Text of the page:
MTV was trying something different in 2007, so it’s a little convoluted, but Nicole Scherzinger and Lil Wayne performed “Whatever U Like” and then the rest of the show’s performances were split up into “suites.” So, there were mini venues with “fantasy suites” hosted by Timbaland and Justin Timberlake, Fall Out Boy, Kanye West, and Foo Fighters. Basically the only thing that makes sense about that year is that Britney Spears performed “Gimme More” as part of the introduction to the main show and that’s all you need to remember.
The 2008 pre-show was a dance-off. (We don’t acknowledge that.) The controversial 2009 VMAs didn’t even have a pre-show performer at all, and instead just involved the presentation of two awards presented by Buzz Aldrin and Sway Calloway. Thankfully, in 2010, Nicki Minaj saved the pre-show performance by singing “Your Love” and “Check It Out” (with will.i.am).
In 2011 the pre-show performance came from Cobra Starship, but then in 2012, the pre-show performance put Demi Lovato front and center. Her performance of “Give Your Heart a Break” was confident enough that you might have expected her to be one of the main stage performers that year, alongside Pink and One Direction.
The 2013 VMA pre-show was split. On one hand, there was a performance of “What About Love” by Austin Mahone (whom the industry is still trying to push on audiences) and on the other, Ariana Grande singing “Baby I” and “The Way.”
Grande still had yet to fine tune her stage presence, but rest assured she did because the next year she opened up the main show with Nicki Minaj and Jesse J (they did a “Break Free”/”Anaconda”/”Bang Bang” medley) and has become one of the main acts to look forward to whenever she decides to deign the VMAs with her presence. That same year, Fifth Harmony and Charli XCX opened up the pre-show with “Boss,” and “Boom Clap” at The Forum.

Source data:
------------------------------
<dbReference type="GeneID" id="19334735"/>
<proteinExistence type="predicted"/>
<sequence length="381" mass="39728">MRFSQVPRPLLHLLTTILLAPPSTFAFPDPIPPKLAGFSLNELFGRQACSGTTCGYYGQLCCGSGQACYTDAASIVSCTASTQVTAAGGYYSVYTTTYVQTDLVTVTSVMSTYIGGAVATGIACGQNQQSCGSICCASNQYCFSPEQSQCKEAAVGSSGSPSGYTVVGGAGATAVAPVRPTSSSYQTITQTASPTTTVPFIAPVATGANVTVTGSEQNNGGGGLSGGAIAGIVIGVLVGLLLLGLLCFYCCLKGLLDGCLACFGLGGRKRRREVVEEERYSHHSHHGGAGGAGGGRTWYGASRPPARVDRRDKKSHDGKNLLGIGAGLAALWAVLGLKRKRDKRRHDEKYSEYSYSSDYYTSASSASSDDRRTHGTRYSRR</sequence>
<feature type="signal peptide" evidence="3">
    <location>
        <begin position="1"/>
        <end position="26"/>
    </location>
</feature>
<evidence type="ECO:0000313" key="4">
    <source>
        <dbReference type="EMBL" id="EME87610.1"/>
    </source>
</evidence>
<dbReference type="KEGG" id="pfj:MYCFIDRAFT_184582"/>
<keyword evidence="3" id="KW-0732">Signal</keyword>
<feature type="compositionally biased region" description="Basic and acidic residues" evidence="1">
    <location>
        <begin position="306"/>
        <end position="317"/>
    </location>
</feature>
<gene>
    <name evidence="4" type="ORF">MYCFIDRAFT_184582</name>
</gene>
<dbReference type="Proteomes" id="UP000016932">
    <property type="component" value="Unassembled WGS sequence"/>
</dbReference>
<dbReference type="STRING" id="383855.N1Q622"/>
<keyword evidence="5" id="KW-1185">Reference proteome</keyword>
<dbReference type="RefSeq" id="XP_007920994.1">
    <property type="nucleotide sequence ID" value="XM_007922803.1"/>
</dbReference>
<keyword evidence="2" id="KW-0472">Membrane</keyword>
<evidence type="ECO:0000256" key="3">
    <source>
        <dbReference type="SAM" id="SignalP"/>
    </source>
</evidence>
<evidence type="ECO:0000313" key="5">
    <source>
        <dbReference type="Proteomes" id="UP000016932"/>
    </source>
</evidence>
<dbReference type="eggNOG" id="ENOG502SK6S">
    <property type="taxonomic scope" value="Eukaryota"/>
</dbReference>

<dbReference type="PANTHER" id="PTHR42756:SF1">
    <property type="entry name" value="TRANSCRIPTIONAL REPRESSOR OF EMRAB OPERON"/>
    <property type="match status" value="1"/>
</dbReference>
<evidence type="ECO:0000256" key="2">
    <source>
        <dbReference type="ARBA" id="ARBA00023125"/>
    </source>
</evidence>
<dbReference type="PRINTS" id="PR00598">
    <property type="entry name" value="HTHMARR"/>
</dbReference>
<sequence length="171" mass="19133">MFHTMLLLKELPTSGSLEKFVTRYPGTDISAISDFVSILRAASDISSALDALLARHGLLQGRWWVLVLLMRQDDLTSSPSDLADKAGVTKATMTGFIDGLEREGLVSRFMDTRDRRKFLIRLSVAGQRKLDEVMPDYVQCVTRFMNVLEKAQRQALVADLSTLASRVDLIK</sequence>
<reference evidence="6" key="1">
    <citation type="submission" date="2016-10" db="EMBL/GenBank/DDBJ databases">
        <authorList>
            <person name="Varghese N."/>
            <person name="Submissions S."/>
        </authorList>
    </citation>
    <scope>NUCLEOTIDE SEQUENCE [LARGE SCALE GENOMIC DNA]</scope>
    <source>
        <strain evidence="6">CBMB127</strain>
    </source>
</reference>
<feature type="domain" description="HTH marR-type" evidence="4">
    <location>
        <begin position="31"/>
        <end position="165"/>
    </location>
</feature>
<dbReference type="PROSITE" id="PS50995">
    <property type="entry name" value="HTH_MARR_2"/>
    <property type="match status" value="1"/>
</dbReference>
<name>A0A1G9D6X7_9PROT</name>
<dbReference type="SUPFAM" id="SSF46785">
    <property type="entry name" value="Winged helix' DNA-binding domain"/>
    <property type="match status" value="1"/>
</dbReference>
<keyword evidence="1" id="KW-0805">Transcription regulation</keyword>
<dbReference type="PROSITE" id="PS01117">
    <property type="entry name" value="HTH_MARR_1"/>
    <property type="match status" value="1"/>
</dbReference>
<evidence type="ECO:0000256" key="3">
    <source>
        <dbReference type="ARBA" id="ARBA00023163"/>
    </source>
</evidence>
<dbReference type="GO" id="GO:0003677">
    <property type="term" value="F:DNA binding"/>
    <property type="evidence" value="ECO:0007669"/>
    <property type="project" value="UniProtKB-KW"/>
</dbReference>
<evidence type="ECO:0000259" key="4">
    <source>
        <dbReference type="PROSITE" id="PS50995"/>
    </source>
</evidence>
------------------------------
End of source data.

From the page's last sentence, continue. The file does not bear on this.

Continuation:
And in 2015, Nick Jonas (who already performed “Lovebug” at the 2008 VMAs with his brothers) sang “Levels” at the pre-show, followed by Alessia Cara and Troye Sivan in 2016, and Cardi B, Bleachers, and Khalid in 2017. These are still arguably some of the biggest names in contemporary pop music, whose pre-show performances proved that they are deserving of main stage attention, which they eventually got in the years immediately following their pre-stage debut.
2018 also was a rare year where an artist who performed at the pre-show (Bazzi) also performed a song during the main show (but as part of the Push Artist Stage), while also presenting a performance from the Backstreet Boys.
That brings us up to speed in 2019, where the VMA pre-show will see performances from Megan Thee Stallion, Ava Max, and CNCO. We all know Megan Thee Stallion has proven herself worthy of performing on the main stage this year, but if the track record of pre-show performers who ended up being a big deal in the coming years is any indicator of talent and success, she’ll be on that main stage in no time.